Signals from dying cells are necessary for stem cell differentiation
By Emily Overway
A Vanderbilt laboratory is investigating the sequence of events necessary for the differentiation of stem cells into heart cells—a key step in embryonic development. Postdoctoral fellow Loic Fort and Louise B. McGavock Professor and Chair of Cell and Developmental Biology Ian Macara published their most recent discoveries on this topic in Nature Cell Biology. Associate Professor of Cell and Developmental Biology Vivian Gama is a collaborator on the study.
We sat down with Fort to learn more about their work.
What issue/problem does your research address?
Human embryonic stem cells growing in a dish can change into any of the cell types found in the body (liver, skin, brain, etc.). During development, WNT signaling is crucial for the formation of the heart; in a dish in the laboratory, the transition from stem cells to heart cells can be artificially stimulated using a chemical. Yet, surprisingly little is known about the cell biology of human stem cells and the changes that occur after the transition into heart cells begins. Our research sought to better understand these early steps in this conversion.
What was unique about your approach to the research?
We performed careful microscopic analysis of embryonic stem cell cultures and made movies of the cells as they began to change into heart cells. By visualizing the cells continuously during this crucial period of differentiation, we discovered that many of the cells initially die and that the survivors then change their shape and behavior.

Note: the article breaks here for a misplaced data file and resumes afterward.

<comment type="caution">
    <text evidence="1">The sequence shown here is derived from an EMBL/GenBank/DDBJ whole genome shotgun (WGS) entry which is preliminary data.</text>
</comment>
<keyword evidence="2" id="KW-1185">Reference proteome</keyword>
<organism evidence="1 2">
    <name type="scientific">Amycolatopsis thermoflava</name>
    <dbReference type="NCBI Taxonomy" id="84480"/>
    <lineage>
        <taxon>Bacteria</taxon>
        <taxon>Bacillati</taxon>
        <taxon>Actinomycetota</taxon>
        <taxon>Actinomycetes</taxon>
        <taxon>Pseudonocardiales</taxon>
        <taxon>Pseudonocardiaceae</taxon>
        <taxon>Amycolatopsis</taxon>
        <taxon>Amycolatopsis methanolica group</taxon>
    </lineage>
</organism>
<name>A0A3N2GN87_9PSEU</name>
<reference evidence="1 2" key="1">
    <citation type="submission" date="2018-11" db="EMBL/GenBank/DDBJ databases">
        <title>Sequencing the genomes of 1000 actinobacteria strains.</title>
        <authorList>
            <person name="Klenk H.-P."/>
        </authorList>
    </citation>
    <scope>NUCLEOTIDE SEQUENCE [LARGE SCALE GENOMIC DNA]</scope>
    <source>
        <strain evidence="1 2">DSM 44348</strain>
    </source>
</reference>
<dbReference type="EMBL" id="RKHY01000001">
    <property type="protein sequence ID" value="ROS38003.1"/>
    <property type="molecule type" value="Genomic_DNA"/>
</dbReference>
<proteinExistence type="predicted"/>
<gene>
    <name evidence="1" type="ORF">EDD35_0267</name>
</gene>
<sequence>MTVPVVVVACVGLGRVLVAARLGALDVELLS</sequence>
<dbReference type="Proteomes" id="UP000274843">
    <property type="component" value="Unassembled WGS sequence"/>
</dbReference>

What were your findings?
We found that if we prevented the stem cells from dying, adding the chemical signal that artificially stimulates WNT signaling no longer induced the conversion of stem cells to heart cells. Upon further investigation, we found that the dying cells released a small molecule that was necessary for the living cells to respond to the chemical signal. In short, we discovered that two separate cues—one from the added chemical and one from surrounding dying cells—are required for embryonic stem cells to become heart cells.
What are the benefits of this research in the short and long terms?
In the short term, this project will improve our understanding of the sequence of events necessary for the generation of heart cells from embryonic stem cells, adding to our basic knowledge of early human development. In the long term, we hope that this work will help us to understand a variety of heart defects.
Where is this research taking you next?
Our next steps will be determining if stem cells in an organism behave the same as those in a dish. To do this, we are creating gastruloids—3D aggregates of embryonic stem cells—that recapitulate early events of development. Additionally, we plan to determine what is happening inside the cells as they respond to the stimuli of ATP, an energy-providing molecule, and WNT signaling and why these stimuli specifically inform stem cells to differentiate into heart cells.
This work was funded by the National Institute of General Medicine and the National Cancer Institute.
The paper “Stem cell conversion to the cardiac lineage requires nucleotide signalling from apoptosing cells” was published in Nature Cell Biology in April 2022.